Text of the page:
Paddle to Muckleshoot Preview

By Molly Bryant, Puyallup Tribal News

The Puyallup Canoe Family will celebrate the Tribe’s traditional mode of transportation by paddling on ancestral waterways for the 2023 Paddle to Muckleshoot Canoe Journey.

From July 27 to July 30, the family will travel from the Puyallup Canoe landing site on Marine View Drive to Manchester State Park near Port Orchard. From there, they will travel to the Suquamish reservation and, finally, to the Alki Beach landing site.

The journey will be followed by a potlatch that starts on July 31 at the newly built Muckleshoot Community Center and will continue for 24 hours a day through Aug. 6. Canoe families will perform their traditional songs and dances and offer gifts to express their thanks and generosity.

The Canoe Journey is a celebration of Pacific Northwest Tribes. There will be approximately 130 canoes traveling from as far north as Bella Bella, B.C., and as far south as the lower Columbia River.

The first Canoe Journey was the Paddle to Seattle journey in 1989. It was established by the late Emmett Oliver of the Quinault Nation. It was meant to commemorate the Washington State Centennial. According to the Governor’s Office of Indian Affairs, Tribes signed the Centennial Accord then to improve relations between Tribes and the State Government.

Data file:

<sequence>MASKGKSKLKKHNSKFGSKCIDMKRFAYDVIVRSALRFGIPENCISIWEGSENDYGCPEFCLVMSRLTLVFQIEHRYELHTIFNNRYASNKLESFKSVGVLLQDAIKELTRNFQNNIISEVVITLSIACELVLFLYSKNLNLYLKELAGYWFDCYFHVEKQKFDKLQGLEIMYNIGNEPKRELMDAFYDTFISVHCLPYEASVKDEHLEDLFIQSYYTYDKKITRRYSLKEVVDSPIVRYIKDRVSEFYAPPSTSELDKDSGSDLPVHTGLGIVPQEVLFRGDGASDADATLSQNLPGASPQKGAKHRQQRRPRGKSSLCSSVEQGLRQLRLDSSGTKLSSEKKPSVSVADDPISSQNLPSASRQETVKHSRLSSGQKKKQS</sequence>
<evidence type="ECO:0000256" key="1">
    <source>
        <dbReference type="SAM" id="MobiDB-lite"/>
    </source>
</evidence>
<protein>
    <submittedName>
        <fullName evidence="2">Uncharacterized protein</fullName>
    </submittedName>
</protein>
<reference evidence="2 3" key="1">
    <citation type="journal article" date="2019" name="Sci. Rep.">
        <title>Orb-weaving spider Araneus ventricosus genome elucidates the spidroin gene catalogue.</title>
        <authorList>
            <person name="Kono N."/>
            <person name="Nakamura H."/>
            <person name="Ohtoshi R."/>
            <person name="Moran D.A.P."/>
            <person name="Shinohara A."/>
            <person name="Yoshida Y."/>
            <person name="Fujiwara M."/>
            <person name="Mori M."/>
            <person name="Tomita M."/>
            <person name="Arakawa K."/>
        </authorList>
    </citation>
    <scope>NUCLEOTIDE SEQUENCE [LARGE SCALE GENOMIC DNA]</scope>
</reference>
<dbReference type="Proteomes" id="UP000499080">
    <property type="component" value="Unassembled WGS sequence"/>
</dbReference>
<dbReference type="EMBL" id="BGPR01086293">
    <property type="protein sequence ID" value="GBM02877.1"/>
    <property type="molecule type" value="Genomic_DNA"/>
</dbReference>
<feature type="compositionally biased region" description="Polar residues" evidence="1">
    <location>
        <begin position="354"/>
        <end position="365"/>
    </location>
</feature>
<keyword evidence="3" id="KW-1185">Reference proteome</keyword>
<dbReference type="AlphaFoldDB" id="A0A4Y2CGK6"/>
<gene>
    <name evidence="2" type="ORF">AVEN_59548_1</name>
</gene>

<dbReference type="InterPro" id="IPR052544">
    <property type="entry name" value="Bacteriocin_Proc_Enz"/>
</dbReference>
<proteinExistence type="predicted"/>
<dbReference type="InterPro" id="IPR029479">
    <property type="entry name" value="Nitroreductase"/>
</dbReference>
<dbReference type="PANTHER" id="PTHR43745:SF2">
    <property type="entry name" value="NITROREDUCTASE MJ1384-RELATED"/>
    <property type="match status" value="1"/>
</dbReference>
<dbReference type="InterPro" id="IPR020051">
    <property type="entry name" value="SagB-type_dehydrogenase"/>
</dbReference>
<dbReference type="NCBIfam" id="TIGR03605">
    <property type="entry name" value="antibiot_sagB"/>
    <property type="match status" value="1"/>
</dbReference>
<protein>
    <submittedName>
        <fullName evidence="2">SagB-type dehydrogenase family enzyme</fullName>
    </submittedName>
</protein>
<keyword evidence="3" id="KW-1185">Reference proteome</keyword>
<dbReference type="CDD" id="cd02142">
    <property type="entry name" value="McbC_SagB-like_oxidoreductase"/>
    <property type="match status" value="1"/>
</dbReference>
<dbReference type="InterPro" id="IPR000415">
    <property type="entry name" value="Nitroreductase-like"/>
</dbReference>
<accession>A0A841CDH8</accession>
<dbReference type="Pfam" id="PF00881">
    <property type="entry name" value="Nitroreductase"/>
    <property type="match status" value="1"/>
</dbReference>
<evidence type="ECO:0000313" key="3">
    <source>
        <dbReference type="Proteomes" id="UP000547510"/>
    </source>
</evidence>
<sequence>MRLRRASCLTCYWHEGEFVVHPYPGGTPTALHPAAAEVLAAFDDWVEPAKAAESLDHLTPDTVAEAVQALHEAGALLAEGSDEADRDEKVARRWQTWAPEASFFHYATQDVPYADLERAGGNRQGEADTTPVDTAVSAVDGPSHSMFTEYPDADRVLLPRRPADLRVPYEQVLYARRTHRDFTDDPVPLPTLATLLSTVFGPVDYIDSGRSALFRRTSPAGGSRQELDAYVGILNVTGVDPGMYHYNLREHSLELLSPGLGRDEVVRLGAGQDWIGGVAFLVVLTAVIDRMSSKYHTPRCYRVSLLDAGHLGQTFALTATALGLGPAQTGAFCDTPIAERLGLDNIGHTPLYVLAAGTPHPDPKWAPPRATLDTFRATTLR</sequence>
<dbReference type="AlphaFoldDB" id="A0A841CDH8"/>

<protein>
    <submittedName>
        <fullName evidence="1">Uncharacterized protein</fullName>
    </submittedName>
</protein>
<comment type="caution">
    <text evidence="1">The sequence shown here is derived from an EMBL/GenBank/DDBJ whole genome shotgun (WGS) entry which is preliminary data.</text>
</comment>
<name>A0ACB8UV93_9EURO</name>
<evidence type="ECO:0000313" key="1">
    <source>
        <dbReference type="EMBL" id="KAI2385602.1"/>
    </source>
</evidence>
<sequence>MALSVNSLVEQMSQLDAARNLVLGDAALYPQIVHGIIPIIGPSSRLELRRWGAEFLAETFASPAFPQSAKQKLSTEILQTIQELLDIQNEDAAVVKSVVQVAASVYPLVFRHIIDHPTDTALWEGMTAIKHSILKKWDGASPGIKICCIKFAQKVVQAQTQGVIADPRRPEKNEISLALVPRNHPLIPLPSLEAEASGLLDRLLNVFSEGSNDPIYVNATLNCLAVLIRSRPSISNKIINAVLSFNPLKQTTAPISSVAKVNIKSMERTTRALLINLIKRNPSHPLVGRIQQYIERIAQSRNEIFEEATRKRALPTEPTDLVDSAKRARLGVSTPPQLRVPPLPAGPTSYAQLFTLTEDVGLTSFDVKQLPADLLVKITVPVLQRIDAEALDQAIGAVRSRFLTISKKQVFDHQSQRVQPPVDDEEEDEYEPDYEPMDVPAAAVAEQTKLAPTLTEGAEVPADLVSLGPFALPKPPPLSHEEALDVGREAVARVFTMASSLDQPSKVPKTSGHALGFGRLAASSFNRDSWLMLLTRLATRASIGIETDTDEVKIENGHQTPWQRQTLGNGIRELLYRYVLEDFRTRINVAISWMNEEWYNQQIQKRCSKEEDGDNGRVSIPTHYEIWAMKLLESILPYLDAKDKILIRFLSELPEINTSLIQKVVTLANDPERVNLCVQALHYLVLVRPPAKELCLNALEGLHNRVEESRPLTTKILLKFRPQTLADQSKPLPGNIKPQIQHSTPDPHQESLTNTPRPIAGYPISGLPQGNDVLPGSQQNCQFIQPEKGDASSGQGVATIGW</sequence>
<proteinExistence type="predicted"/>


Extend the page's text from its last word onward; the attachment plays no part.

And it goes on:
Heritage Division Manager Connie McCloud has been involved with the Puyallup Tribe’s participation in Canoe Journey since the late ‘90s. She says she became interested after receiving many calls from Canada. The T’Sou-ke Tribe, located in what is now known as Vancouver Island, offered to carve a canoe for the Puyallup Tribe. Ever since then, the Puyallup Tribe has been involved.

Many participants say it is a life-changing experience.

“It’s really a very significant cultural, spiritual, emotional and social experience,” McCloud said. “It doesn’t happen in a vacuum. What you see, what you witness, what you do, is really all very impactful. It awakens your spirit is really what it does. People connect with that, and they have a lot of opportunities to learn about our culture. It really was what helped bring back our language or culture or songs or dances.”

McCloud has met many influential leaders from around Indian Country through the Canoe Journey. Her travels have taken her to North Dakota, Switzerland and China. “I have just learned so much it can contribute it to my own spiritual cultural growth,” she said.

Everybody is welcome to come to the Canoe Journey events. It is one of the few gatherings of its size that is drug, alcohol and tobacco-free.

For more information, contact the Culture Department at 253-312-5069 or visit their Facebook page